For the last fifteen years a group at the Mayo Clinic have been interested in the difficult problem of diffuse arterial disease with hypertension. Periodically an unusual case of this disease is encountered which upsets prevailing ideas and compels an alteration of views with regard to the general problem. In this paper we wish to describe and discuss 2 such cases. They are undoubtedly extreme examples, but they present interesting features that are not altogether typical and accentuate important points which may add to the knowledge of the group of more general examples. The patients were both physicians in the prime of life, and diffuse arterial disease was the cause of death in both cases. The clinical course and the retinal and pathologic data will be stressed in this report.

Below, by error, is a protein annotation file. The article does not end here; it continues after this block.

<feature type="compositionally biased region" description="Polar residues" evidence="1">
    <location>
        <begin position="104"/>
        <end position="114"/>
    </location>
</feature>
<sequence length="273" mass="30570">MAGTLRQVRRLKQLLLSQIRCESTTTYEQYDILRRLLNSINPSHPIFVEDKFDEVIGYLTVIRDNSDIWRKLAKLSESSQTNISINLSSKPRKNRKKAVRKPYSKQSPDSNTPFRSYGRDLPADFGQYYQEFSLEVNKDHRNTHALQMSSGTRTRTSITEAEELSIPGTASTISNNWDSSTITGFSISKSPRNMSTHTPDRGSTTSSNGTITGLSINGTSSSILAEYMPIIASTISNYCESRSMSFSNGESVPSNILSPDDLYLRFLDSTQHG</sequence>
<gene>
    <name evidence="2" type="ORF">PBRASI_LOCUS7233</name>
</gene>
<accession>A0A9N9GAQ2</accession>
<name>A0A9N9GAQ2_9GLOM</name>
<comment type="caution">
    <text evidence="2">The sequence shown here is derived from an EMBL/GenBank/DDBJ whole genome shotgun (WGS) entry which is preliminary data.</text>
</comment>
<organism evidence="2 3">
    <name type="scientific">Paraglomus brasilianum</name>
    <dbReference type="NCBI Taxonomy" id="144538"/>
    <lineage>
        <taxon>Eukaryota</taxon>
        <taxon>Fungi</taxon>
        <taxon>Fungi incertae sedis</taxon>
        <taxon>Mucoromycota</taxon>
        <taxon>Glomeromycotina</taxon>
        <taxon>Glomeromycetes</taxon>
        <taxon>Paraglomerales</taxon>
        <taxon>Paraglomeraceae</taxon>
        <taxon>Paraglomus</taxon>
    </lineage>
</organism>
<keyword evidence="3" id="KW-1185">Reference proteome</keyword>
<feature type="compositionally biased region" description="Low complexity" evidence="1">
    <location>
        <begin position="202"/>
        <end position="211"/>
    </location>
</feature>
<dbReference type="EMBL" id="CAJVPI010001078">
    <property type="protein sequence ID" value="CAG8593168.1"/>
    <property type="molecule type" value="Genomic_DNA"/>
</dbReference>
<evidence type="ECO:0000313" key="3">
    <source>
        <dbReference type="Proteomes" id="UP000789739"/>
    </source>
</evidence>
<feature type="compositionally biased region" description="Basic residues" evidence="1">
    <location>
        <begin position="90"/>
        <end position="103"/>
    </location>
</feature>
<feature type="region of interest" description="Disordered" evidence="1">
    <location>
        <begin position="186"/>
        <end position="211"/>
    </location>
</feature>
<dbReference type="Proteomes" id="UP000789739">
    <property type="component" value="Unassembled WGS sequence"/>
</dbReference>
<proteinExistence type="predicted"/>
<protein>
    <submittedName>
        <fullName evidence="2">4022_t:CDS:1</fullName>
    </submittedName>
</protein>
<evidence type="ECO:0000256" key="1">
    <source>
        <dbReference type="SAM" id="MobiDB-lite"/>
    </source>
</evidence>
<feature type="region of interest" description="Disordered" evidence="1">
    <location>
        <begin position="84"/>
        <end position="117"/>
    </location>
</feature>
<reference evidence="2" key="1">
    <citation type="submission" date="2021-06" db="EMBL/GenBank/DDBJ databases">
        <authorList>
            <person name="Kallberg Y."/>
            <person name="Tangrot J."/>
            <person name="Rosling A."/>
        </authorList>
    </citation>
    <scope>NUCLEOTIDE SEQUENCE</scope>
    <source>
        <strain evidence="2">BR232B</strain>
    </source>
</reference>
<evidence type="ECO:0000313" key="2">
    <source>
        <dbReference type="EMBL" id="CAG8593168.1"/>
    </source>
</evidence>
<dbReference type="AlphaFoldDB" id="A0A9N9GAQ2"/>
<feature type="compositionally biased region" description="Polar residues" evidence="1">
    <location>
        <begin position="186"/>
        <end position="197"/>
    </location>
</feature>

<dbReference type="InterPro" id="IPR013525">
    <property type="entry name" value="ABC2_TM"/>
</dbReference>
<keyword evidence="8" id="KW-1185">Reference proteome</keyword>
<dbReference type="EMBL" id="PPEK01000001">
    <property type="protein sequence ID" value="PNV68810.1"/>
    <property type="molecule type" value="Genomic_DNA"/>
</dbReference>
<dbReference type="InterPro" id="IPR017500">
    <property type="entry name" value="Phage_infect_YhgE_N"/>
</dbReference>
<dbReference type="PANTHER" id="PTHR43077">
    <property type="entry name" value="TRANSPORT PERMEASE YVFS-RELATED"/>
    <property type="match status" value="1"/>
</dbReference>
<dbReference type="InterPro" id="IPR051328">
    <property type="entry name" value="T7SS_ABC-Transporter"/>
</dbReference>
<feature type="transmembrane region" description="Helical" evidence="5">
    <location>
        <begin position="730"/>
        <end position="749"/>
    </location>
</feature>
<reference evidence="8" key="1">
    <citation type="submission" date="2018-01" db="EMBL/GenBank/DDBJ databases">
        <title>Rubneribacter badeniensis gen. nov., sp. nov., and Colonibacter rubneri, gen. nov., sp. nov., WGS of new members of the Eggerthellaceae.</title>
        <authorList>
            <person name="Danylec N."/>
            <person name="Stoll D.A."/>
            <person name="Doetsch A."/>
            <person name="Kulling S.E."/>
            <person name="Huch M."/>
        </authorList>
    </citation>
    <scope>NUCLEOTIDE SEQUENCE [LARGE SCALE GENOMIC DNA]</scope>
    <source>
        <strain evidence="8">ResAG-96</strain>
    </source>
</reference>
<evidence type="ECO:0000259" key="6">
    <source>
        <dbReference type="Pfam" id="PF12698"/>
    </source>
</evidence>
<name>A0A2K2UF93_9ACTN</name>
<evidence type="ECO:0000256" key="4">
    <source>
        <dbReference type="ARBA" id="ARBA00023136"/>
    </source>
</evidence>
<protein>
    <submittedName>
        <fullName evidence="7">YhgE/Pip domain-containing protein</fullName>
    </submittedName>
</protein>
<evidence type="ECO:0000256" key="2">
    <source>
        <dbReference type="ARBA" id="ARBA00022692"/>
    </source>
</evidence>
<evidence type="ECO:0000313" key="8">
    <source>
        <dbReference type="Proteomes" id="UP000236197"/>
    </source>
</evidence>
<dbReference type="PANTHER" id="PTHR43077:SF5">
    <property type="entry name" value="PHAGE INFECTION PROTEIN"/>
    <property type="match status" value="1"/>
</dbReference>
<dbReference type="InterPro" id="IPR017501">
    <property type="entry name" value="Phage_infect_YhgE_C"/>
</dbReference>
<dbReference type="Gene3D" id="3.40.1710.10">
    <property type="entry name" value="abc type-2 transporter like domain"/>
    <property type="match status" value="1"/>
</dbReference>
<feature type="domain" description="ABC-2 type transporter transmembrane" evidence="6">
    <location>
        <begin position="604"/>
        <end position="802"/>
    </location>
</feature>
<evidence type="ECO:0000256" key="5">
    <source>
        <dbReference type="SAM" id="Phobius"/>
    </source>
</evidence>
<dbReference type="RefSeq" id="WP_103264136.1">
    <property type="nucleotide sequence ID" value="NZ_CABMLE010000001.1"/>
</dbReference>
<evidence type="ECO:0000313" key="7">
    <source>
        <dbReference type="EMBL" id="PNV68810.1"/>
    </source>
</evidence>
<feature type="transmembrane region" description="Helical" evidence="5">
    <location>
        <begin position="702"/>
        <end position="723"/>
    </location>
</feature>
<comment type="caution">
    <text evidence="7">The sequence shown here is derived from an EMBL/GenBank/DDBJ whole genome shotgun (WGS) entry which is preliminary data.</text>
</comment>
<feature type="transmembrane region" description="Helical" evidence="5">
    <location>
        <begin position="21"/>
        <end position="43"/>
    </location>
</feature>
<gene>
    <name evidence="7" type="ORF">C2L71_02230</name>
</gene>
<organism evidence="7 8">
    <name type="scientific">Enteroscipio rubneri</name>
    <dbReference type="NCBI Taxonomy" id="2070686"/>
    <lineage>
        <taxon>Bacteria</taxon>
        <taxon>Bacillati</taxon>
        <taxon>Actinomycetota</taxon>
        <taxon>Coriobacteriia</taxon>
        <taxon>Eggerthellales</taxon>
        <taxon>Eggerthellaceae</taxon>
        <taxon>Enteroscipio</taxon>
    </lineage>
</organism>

Case 1.—On May 15, 1936, the first patient, a physician 46 years of age, came to the clinic complaining of
ROSENBERG EF, KEITH NM, WAGENER HP. DIFFUSE ARTERIAL DISEASE WITH HYPERTENSION: TWO UNUSUAL CASES OF CONTRASTING TYPES. Arch Intern Med (Chic). 1938;62(3):461–481. doi:10.1001/archinte.1938.00180140108009
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